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Trade Facilitation Agreement comes into force


The WTO’s Trade Facilitation Agreement has come into force more than three years after its signature in Bali. After Rwanda, Oman, Chad and Jordan ratified the pact this week, the threshold of 110 member ratifications required for the text to come into force was reached on Wednesday (22 February 2017).

The WTO estimates that the pact, which sets rules on effective and corruption-free customs clearance, will reduce trade costs by 14.3 percent across the world. “The TFA is likely to reduce the time needed to import goods by over a day and a half and to export goods by almost two days, representing a reduction of 47 per cent and 91 per cent respectively over the current average”, the WTO estimates.

The EU’s trade commissioner Cecilia Malmström said: “Better border procedures and faster, smoother trade flows will revitalise global trade to the benefit of citizens and businesses in all parts of the world. Small companies, that have a hard time navigating daily bureaucracy and complicated rules, will be major winners.”

The TFA prescribes measures to improve transparency and predictability of trading across borders and to create a less discriminatory business environment. The pact’s provisions include improvements to the availability and publication of information about cross-border procedures and practices, improved appeal rights for traders, reduced fees and formalities connected with the import/export of goods, faster clearance procedures and enhanced conditions for freedom of transit for goods. The Agreement also fosters cooperation between customs and other authorities on trade facilitation and customs compliance issues.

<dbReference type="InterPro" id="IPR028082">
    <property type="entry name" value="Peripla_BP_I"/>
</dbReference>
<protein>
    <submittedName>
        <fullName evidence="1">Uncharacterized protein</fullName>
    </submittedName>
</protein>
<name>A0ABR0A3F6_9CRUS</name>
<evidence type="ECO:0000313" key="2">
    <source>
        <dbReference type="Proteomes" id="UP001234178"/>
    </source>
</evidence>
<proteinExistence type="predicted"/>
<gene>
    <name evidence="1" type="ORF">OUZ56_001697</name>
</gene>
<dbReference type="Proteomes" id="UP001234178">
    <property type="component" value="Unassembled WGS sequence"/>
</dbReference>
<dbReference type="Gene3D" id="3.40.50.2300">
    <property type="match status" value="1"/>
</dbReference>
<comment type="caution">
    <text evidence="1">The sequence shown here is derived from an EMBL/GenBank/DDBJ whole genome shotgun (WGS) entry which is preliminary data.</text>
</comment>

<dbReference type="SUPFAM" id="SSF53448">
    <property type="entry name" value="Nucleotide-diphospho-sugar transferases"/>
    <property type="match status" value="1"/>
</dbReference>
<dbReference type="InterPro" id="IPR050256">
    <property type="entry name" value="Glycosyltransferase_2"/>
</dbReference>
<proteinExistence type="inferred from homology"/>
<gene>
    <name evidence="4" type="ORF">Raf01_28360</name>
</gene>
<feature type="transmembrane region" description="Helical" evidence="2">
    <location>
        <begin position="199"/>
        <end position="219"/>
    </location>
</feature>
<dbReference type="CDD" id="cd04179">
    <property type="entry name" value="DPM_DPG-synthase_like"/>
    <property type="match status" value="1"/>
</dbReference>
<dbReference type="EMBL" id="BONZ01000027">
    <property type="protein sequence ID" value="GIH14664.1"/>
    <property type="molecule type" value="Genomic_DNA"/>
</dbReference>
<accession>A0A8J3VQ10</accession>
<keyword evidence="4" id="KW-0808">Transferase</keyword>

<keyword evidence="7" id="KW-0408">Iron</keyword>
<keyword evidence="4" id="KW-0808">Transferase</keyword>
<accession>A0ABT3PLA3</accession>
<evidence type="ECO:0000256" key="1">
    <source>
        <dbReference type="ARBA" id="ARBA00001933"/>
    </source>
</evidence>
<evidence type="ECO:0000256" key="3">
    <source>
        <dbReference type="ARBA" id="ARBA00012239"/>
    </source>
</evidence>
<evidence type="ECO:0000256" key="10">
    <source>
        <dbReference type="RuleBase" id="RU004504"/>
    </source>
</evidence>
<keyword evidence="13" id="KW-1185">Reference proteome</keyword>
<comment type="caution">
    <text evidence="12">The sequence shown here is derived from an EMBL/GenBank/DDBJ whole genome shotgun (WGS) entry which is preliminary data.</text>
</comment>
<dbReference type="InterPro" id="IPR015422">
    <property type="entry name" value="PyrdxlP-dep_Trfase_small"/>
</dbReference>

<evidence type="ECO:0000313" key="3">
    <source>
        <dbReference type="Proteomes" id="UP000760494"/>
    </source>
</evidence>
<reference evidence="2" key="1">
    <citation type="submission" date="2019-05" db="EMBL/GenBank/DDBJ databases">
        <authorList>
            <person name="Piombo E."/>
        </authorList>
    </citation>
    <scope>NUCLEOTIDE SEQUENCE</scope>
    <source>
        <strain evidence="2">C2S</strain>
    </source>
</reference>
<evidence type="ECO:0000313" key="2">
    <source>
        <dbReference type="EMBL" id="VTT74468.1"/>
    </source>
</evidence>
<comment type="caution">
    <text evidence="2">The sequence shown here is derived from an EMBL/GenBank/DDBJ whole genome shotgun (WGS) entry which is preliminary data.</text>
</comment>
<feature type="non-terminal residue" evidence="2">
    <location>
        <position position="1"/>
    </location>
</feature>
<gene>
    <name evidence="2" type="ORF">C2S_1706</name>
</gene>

To the WTO’s Director General Roberto Azevêd0, the coming into force the agreement “shows members’ commitment to the multilateral trading system and that they are following through on the promises made in Bali”. The WTO chief also thinks that the customs pact will “boost global trade by up to 1 trillion dollars each year, with the biggest gains being felt in the poorest countries”. To Azevêdo, “the impact will be bigger than the elimination of all existing tariffs around the world.”

Signatories of the TFA are the following: Hong Kong China, Singapore, the United States, Mauritius, Malaysia, Japan, Australia, Botswana, Trinidad and Tobago, the Republic of Korea, Nicaragua, Niger, Belize, Switzerland, Chinese Taipei, China, Liechtenstein, Lao PDR, New Zealand, Togo, Thailand, the European Union (on behalf of its 28 member states), the former Yugoslav Republic of Macedonia, Pakistan, Panama, Guyana, Côte d’Ivoire, Grenada, Saint Lucia, Kenya, Myanmar, Norway, Viet Nam, Brunei Darussalam, Ukraine, Zambia, Lesotho, Georgia, Seychelles, Jamaica, Mali, Cambodia, Paraguay, Turkey, Brazil, Macao China, the United Arab Emirates, Samoa, India, the Russian Federation, Montenegro, Albania, Kazakhstan, Sri Lanka, St. Kitts and Nevis, Madagascar, the Republic of Moldova, El Salvador, Honduras, Mexico, Peru, Saudi Arabia, Afghanistan, Senegal, Uruguay, Bahrain, Bangladesh, the Philippines, Iceland, Chile, Swaziland, Dominica, Mongolia, Gabon, the Kyrgyz Republic, Canada, Ghana, Mozambique, Saint Vincent & the Grenadines, Nigeria, Nepal, Rwanda, Oman, Chad and Jordan.